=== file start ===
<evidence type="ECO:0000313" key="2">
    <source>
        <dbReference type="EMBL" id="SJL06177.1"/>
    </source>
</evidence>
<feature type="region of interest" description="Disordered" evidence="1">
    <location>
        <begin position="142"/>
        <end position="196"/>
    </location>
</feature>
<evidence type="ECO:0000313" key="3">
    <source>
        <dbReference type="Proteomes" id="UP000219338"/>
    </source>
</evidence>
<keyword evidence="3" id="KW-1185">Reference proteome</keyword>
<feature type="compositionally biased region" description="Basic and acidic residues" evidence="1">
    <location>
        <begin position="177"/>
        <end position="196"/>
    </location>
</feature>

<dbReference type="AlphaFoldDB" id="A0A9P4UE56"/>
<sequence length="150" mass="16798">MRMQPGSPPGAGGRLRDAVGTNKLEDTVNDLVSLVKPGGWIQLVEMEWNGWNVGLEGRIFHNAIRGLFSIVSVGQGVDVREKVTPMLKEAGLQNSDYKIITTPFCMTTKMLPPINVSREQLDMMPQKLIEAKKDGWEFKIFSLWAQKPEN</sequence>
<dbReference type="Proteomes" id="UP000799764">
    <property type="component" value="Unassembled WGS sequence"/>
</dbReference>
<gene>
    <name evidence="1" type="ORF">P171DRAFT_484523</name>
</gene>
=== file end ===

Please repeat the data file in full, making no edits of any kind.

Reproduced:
<evidence type="ECO:0000313" key="2">
    <source>
        <dbReference type="EMBL" id="SJL06177.1"/>
    </source>
</evidence>
<feature type="region of interest" description="Disordered" evidence="1">
    <location>
        <begin position="142"/>
        <end position="196"/>
    </location>
</feature>
<evidence type="ECO:0000313" key="3">
    <source>
        <dbReference type="Proteomes" id="UP000219338"/>
    </source>
</evidence>
<keyword evidence="3" id="KW-1185">Reference proteome</keyword>
<feature type="compositionally biased region" description="Basic and acidic residues" evidence="1">
    <location>
        <begin position="177"/>
        <end position="196"/>
    </location>
</feature>

<dbReference type="AlphaFoldDB" id="A0A9P4UE56"/>
<sequence length="150" mass="16798">MRMQPGSPPGAGGRLRDAVGTNKLEDTVNDLVSLVKPGGWIQLVEMEWNGWNVGLEGRIFHNAIRGLFSIVSVGQGVDVREKVTPMLKEAGLQNSDYKIITTPFCMTTKMLPPINVSREQLDMMPQKLIEAKKDGWEFKIFSLWAQKPEN</sequence>
<dbReference type="Proteomes" id="UP000799764">
    <property type="component" value="Unassembled WGS sequence"/>
</dbReference>
<gene>
    <name evidence="1" type="ORF">P171DRAFT_484523</name>
</gene>